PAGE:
Tag Archives: Musings

Critical Thinking

Don’t you think we’ve lost the capacity for critical thinking? For losing our discretion when it comes to making decisions… blindly following the strict rules and regulations?

Take for example, the simple yet controversial use of travel mugs. Controversial? Yes, controversial. Allow me to explain. Travel mugs are meant to lower your ecological footprint, making the use of paper cups obsolete… well that is the theory isn’t it. Well, I’ll have you know that I cannot finish the entire contents of my mug IF filled to the brim. So, I always ask for them, the wonderful people behind the counter, to only pour the equivalent of a small in my mug. However, I find myself figuratively scratching my head when they proceed to fill a paper cup first before pouring it into my mug. Heaven forbid they give me a drop too much or a drop too little. Kinda defeats the purpose of using one now doesn’t it. I’m happy to say that this doesn’t happen all the time as now I’m accustom to telling them to fill it half way instead.

Right, back to being a little bit more serious about critical thinking. It is really easy to take everything that bombards us on a daily basis at face value, not digging deeper into the context. Now I’m not going to lie, it’s an arduous task to sift through all the media broadcasts, but is it worth it when the credibility (or lack there of) behind the messages is uncovered? It’s just like thinking about the purpose of that travel mug before filling it with whatever beverage that the customer wants. It’s about using your judgment in estimating that small-sized amount and then asking the customer if that’s enough. It’s about using your intelligence, taking a step back, and processing our intricate world.

Now I could be wrong, so what do you think? Is critical thinking on the decline?

Ripples

Fact: Starting October 2012, Sheridan college is starting to charge 3 dollars to park after 3:00 pm for those part-time students who do not have permits (Parking Policies). It has been free for all this while… so why change it now?

Well, to answer that question, let me ask you this one: Are higher education establishments becoming money-grabbing institutions? I mean, you have to admit that the cost of pursuing higher education (either via College or University) is ridiculously expensive, like for instance investing in textbooks that will become obsolete in under a year.

Now what does this have to do with “ripples” you ask? Well remember that it only takes a drop of water to cause ripples in a vast body of water… so maybe it will only take a cumulation of small changes like this to start off the vehicle of change. What do you think? Have we, the masses, become mindless drones so overwhelmed with the regular bustle of life that we fail to think critically? Critically enough to push for changes?

You tell me.

The Corner

A place where if a snake was backed into, would instantly strike viciously at its attacker(s). It is a well coined expression based on this absolute truth of what actually happens. So this begs the question, do we humans always strike back without a second thought if faced with a similar predicament to that of the snake?

I believe it is instinctual, ingrained in our basic need to survive. But, can we ever overcome that instinct with out intellect and squash that behaviour if we feel it to be self destructive? Sounds like an intellect vs. instinct topic doesn’t it.

So I will leave with this: What will happen if one is backed into a corner? An even scarier notion, what if that person had nothing to lose?

The Void

We all have one don’t we, that metaphorical hole which we fill with something or another to make us feel whole. Its substance unique to the individual as, of course, everyone has different priorities. The putty, if you will, could be anything from socializing and shmoozing, shopping, family, religion, health and fitness, etc.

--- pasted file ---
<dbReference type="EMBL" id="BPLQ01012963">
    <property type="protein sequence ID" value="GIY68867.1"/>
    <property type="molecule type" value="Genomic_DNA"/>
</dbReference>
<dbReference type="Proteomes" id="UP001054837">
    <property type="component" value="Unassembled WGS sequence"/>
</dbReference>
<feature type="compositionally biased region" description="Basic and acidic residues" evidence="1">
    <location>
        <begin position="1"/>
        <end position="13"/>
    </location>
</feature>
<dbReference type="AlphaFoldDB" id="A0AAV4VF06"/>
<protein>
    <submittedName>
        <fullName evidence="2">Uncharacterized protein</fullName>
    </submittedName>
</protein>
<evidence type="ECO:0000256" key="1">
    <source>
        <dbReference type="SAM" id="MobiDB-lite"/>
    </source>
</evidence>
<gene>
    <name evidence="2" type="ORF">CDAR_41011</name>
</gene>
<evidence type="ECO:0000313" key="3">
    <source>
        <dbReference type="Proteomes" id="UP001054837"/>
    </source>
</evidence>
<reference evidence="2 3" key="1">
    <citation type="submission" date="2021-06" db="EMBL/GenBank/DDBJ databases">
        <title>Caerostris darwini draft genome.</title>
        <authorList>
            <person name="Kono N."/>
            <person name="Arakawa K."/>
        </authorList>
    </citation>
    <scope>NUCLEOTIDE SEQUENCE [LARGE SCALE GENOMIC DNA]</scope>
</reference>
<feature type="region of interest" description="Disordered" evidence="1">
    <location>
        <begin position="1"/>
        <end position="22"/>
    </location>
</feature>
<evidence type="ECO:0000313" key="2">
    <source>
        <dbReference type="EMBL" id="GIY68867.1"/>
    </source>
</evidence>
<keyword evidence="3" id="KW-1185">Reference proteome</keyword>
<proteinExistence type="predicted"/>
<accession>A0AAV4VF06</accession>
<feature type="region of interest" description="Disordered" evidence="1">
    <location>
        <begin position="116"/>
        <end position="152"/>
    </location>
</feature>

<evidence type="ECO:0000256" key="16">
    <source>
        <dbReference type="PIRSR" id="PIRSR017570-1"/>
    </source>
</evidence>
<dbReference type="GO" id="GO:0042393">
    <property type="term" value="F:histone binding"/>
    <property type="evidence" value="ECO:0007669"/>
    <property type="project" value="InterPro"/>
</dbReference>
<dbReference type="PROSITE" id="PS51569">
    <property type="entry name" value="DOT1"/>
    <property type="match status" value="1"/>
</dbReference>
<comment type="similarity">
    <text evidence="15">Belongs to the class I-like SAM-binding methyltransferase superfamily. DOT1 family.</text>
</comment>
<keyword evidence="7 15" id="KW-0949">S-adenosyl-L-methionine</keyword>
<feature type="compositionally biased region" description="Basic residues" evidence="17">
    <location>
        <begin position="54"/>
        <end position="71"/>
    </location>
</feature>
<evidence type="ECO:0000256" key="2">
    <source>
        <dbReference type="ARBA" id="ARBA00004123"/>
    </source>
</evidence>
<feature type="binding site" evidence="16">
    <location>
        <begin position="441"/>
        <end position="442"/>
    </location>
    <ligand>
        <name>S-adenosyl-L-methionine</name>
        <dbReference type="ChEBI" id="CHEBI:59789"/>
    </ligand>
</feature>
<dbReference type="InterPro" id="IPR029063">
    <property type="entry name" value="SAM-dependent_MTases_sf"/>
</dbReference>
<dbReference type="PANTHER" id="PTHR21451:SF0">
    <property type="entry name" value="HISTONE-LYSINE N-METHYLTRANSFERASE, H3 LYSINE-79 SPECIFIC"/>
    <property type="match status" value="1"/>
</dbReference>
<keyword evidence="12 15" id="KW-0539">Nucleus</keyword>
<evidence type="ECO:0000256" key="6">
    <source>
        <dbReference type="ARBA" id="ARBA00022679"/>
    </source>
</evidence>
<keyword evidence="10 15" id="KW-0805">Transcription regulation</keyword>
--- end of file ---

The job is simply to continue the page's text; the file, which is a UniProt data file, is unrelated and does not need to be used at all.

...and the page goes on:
So where exactly am I going with this seeing that the above paragraph is ridiculously obvious? Well, what happens when it’s barren? When life is void of meaning? It’s dismal to think about the idea if yours is filled to the brim with nothing but positive things, but for some people this is their reality. So is this when people turn to scrupulous activities and become self-destructive? I mean, it’s undeniable that many negative outcomes to such a bleak outlook on life exist. For instance, a prime example would be the unfortunate and deadly, last-ditch-attempt-to-make-the-world-a-better-place suicide. So this begs the question, shouldn’t there be more effective safety nets installed in any given society that helps these said people? There are so many factors which can deprive someone of a full void like, for example, losing their job. So does that mean that we, as a collective, are responsible for these people? That the government should be more active in helping those who risk severe depression? Now don’t get me wrong, I’m sure that our society has installed a plethora of groups specific to treating those that fall into self destructive habits. But, are they as effective as we think?

Thoughts?

****

With all these questions swirling about, it would have been nice if I were qualified to research further into this… maybe a major in sociology wouldn’t have been such a bad idea.

Suits, Ties, and Higher Education

I’ve been watching Suits after some extreme nudging from those around me and I’m not going to lie, it’s an amazing show. I mean, what’s not to love! The music is great, the characters are believable, and the fashion is incredible… but it’s the premise of the show that really got to me. Mike Ross, one of the main characters, never went to Harvard and yet he landed an associate position with an extremely popular corporate lawyer Harvey Specter all because of his wit and his gift of memorizing and understanding everything he reads. Aka, he gets a chance to make a lot of money without the education to back him up. But, of course, this is illegal. VERY illegal.

*lightbulb*

This got me thinking about real life. There are brilliant people like Mike Ross out there and yet, they don’t reach their full potential because they lack the higher education. It’s a bold statement to say, but unfortunately it is true. They say that this is the era for opportunities which are readily available to all those who seek it… but is it really? Higher education is expensive and with the economy in such bad shape, why should people spend so much money on degree after degree when the promise of a lucrative job available upon graduation is non-existent? Furthermore, for some families, scrounging up the money for higher education seems like a burden, so some people are deprived of the vital support and funds.